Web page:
Foreign Affairs Minister Carl Greenidge and United States Deputy Secretary of State John J. Sullivan on Wednesday discussed Guyana’s “upcoming national elections” and security matters related to the political instability in neighbouring Venezuela, a State Department spokesman said.
The Guyana Government has not definitively stated whether elections would be held this year, but both the governing A Partnership for National Unity+Alliance For Change and the opposition People’s Progressive Party have identified their presidential candidates – incumbent David Granger and Irfaan Ali.
Granger has indicated that much depends on the High Court ruling on the validity of the no-confidence motion that was passed on December 21, 2018, and the readiness of the Guyana Elections Commission. The Chief Justice, Roxane George-Wiltshire, is expected to deliver her decisions on three related cases on January 31, 2019.
Meanwhile, Deputy Spokesperson for the US State Department Robert Palladino said Greenidge and Sullivan discussed “the importance of US-Guyana cooperation for Guyana’s safety and security in light of instability in neighboring Venezuela”.
Guyana, a member of the Lima Group of Nations, does not recognise the Nicolas Maduro-led administration in Venezuela. US President Donald Trump has said he recognises Juan Guaidó as the interim president, causing Maduro to break off diplomatic relations with the US and ordering American diplomats to leave within 72 hours.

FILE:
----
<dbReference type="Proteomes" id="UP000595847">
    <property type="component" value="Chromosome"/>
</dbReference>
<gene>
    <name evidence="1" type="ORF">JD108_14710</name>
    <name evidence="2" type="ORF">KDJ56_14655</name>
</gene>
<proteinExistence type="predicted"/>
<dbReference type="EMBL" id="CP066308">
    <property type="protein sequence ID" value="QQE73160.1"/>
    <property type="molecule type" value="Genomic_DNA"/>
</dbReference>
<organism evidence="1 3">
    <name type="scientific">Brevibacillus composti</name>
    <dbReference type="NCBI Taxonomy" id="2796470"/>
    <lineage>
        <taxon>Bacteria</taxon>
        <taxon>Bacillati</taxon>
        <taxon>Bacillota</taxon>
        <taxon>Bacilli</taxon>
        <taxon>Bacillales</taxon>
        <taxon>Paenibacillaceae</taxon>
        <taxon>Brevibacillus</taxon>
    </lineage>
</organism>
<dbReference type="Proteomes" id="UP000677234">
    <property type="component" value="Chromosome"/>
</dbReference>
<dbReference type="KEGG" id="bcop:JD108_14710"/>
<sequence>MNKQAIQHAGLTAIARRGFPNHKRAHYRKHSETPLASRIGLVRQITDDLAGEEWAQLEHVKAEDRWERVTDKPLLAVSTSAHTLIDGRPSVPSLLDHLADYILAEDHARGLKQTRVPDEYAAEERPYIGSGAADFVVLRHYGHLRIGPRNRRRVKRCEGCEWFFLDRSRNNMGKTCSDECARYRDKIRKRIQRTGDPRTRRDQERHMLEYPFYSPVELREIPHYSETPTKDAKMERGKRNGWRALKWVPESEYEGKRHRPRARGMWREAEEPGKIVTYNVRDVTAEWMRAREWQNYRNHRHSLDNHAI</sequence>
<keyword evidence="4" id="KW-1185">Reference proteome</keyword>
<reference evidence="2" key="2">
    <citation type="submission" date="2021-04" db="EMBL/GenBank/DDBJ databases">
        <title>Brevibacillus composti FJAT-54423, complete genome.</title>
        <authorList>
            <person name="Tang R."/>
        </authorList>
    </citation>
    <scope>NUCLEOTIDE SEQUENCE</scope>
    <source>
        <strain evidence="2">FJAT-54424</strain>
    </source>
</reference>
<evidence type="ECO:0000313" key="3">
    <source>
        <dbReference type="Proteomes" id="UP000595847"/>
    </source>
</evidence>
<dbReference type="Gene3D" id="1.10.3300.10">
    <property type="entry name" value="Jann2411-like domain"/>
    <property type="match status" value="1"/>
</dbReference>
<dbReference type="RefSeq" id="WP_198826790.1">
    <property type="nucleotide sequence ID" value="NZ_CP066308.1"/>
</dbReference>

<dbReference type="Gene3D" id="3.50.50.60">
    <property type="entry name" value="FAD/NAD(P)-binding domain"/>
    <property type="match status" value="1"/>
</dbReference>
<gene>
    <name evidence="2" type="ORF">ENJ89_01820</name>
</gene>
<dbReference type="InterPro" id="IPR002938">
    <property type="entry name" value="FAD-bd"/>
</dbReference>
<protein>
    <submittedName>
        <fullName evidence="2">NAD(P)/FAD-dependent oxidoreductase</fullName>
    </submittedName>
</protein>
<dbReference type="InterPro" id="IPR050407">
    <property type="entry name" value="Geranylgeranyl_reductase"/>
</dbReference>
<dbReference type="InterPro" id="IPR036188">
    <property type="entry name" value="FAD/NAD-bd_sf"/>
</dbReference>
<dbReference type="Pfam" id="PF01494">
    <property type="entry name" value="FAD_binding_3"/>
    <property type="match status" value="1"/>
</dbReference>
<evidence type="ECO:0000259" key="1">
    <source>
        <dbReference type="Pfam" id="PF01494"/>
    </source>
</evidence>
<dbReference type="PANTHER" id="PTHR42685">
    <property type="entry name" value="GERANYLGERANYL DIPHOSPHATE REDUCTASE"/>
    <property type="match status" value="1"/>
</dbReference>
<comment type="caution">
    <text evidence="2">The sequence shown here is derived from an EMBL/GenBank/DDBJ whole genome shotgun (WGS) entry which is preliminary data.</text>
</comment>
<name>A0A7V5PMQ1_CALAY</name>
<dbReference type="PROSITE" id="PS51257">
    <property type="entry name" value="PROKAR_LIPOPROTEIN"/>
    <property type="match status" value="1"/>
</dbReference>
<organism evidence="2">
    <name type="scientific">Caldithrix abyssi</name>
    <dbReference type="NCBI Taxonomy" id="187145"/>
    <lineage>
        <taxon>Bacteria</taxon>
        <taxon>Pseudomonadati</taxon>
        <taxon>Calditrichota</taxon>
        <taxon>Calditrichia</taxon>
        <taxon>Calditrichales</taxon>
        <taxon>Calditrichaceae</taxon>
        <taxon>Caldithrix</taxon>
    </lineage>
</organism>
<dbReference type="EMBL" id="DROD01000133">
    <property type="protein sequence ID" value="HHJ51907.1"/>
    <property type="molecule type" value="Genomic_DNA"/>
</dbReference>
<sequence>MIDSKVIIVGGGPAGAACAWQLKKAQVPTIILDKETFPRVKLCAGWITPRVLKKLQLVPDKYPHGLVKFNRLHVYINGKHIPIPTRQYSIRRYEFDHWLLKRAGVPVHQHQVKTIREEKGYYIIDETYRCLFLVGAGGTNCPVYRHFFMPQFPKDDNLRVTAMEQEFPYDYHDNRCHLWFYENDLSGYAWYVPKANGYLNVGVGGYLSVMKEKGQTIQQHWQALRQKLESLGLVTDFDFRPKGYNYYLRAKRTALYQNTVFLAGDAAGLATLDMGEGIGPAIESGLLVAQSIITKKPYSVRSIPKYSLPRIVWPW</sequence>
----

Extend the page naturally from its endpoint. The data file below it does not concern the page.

Meanwhile, Russia has warned the US of serious repercussions if Washington takes military action in Venezuela.
The Guyanese Foreign Minister and the Deputy Secretary of State, according to the spokesman, “affirmed Guyana’s sovereign rights and jurisdiction within its Exclusive Economic Zone”. That reassurance came about two months after Venezuela’s Navy intercepted seismic research and support vessels that had been gathering data on the western end of the Stabroek Block for US oil giant, ExxonMobil.
Guyana and Venezuela have since dispatched protest notes at each other, and Guyana has also registered its concern with the United Nations Secretary-General with a view to taking the matter to the UN General Assembly and possibly the Security Council.
The United States has been reiterating categorically in recent months that it recognises Guyana’s sovereign right to the Essequibo Region, a controversy that is now in the hands of the International Court of Justice. So far, Venezuela has refused to recognise the Court’s jurisdiction and has insisted on bilateral talks.